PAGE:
This past Thursday, several teachers from our special education department sat in a ThinkCERCA training to learn ways to incorporate explicit instruction in writing in a variety of class: both Strategies for Learning, English and content area classes.
I had the privilege to work with ThinkCERCA last year in my Strategies for Learning class. Using ThinkCERCA, I was able to break down the writing process and help students have an organized argument. What does ThinkCERCA stand for?
Our class did a pre-assessment writing about the following prompt:
What type of learner are you? Use evidence from the text to support your claim about why this learning style is best for you.After reading an article, I asked the students to write a paragraph-long argument. This is what I got from one student after prompting her to go back and look in the article for examples, etc:
I'm a visual learner. I agree with those things about how I like to read.We spent about two weeks going over the process of ThinkCERCA and how we can build strong arguments. We spent a day on claims: we looked at claims, analyzed claims, wrote claims and then looked at each other's claims. After going through each part, I had them go back to the original prompt.
This is what I got after two weeks of using ThinkCERCA:
I learn best by visualizing my school work because if I see examples on what I have to do I get it right away by examples and visuals. The article states "if your a visual learner, you take in informations best by reading." In school I learned vocabulary words by studying. The article also states a true fact, "you get impatient when listening to someone giving an explanation. You just want to read it yourself." When my teachers use to help me with work and they explain it in a difficult way when I can't understand, I want to try and learn it myself. The author says, "kinetic learners might enjoy measuring and mixing." It doesn't apply me because I don't understand how to do it. In conclusion, I am a visual learner.I went through a training last year, and then another one today. I was pleasantly surprised to see that ThinkCERCA had a bunch of improvements! Some of the highlights:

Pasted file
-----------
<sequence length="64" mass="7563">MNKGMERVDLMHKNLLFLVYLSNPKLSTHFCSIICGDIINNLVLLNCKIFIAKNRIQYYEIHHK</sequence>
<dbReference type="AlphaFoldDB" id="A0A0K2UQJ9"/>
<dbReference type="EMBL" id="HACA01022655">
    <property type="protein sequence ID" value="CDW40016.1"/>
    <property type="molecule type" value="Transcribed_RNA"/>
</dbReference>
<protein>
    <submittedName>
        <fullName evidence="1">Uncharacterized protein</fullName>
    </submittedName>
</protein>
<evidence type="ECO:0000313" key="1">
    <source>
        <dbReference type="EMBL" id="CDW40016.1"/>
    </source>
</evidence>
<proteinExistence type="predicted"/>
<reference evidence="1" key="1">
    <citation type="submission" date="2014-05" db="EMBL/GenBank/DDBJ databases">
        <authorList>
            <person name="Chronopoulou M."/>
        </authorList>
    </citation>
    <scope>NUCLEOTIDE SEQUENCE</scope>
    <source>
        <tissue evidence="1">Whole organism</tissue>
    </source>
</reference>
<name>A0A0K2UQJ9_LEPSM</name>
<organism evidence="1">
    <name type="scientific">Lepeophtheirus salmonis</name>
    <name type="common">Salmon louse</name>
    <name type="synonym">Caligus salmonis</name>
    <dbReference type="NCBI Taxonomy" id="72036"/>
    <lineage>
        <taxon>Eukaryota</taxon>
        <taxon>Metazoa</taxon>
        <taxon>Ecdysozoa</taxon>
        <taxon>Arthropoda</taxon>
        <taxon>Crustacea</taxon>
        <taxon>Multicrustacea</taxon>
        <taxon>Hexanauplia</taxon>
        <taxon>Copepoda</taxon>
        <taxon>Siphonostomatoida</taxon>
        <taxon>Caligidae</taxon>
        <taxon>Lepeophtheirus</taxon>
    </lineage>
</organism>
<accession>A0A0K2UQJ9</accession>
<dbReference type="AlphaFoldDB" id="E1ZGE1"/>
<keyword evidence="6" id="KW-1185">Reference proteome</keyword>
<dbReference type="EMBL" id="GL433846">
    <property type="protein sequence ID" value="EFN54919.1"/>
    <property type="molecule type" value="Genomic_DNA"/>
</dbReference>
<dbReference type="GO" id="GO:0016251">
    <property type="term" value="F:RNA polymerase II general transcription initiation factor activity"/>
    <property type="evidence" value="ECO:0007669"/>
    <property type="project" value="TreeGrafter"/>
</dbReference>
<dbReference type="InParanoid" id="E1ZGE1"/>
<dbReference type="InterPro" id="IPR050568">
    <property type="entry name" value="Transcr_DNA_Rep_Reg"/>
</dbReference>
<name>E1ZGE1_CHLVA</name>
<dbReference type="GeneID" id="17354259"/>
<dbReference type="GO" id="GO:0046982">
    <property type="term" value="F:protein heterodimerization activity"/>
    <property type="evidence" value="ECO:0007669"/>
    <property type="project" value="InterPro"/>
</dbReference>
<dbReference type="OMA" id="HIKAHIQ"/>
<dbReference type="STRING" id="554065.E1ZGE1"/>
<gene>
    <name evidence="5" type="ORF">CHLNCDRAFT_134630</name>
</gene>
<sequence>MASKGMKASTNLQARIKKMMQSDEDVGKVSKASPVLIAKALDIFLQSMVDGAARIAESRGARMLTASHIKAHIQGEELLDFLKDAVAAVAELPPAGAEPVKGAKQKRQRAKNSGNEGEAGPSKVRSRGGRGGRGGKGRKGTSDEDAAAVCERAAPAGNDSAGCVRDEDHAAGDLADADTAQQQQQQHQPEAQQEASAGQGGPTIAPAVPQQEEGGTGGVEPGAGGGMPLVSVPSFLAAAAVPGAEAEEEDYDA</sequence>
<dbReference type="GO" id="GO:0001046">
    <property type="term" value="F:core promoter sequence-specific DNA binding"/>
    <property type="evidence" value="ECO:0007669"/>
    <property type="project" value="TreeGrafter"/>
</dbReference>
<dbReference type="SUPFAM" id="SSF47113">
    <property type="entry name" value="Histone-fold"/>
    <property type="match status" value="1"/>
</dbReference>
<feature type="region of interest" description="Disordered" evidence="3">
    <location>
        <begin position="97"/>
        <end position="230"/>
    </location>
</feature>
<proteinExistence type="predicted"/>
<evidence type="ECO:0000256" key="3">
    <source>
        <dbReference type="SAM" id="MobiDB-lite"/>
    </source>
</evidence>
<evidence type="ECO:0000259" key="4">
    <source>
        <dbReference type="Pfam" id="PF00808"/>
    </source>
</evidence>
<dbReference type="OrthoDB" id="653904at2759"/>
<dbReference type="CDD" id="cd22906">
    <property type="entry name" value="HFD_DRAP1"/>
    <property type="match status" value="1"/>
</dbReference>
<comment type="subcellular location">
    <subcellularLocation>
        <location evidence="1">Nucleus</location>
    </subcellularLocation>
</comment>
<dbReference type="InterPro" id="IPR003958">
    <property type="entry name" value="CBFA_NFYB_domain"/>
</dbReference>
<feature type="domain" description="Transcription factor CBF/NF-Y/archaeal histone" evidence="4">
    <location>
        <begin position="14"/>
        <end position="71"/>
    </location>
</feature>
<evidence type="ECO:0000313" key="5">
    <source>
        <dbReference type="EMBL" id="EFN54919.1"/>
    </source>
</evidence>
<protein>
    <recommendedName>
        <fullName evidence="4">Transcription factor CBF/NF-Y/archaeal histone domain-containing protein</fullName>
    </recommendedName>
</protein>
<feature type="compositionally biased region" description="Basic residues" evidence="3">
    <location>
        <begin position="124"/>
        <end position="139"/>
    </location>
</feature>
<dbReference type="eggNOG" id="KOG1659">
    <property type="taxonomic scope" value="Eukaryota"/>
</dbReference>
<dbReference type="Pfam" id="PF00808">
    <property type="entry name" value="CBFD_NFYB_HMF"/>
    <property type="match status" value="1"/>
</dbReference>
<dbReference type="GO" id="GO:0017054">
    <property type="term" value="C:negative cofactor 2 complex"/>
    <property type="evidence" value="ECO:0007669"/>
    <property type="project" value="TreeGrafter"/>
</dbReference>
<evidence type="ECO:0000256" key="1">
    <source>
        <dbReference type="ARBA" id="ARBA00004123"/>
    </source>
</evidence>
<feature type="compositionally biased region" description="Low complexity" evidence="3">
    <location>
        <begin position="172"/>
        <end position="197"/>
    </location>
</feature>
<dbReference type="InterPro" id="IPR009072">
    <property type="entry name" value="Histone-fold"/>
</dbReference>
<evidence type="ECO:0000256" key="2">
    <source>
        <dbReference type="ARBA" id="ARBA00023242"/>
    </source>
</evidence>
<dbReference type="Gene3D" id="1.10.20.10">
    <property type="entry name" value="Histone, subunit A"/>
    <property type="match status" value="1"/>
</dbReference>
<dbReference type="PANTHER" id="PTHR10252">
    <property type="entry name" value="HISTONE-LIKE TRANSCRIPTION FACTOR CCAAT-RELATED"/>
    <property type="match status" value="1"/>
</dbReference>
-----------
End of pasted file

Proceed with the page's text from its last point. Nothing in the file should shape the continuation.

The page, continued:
- Scaffolded Text: In every part of ThinkCERCA there are mini-lessons and texts available for all grade levels 3-12. No more digging through the internet to find articles that connect to differentiate for the diverse learners in your classroom!
- CERCA Starters: An easy way to start the learning process of ThinkCERCA. These are the starting points to teach all of the important skills: Why We Make Arguments, Summary, Claim, Evidence, Reasoning, Counterargument, Audience. Each CERCA Starter comes with a mini-lesson and a corresponding QuickCERCA (article and multiple-choice questions) to get a baseline on how much the student understands that concept.
- More CERCA Sets with Thematic Unit Planning: CERCA Sets have an entire unit planned out for you: you have an overarching question, suggested mini-lesson, and applied lessons (which are articles/writing at various grade levels 3-12).
- Assign by Reading Level: When you create your class, you assign students a reading level. When you assign an applied lesson, you can have it automatically assign the article that corresponds to their reading needs! This makes differentiating a breeze.
- QuickCERCAs Guide Lessons: When students read an article and answer the 5 comprehension questions, the data is directly linked to each part of CERCA. A quick 20minute QuickCERCA can then guide you as to which part of CERCA you need to go over.
For more information, check out the ThinkCERCA Blog.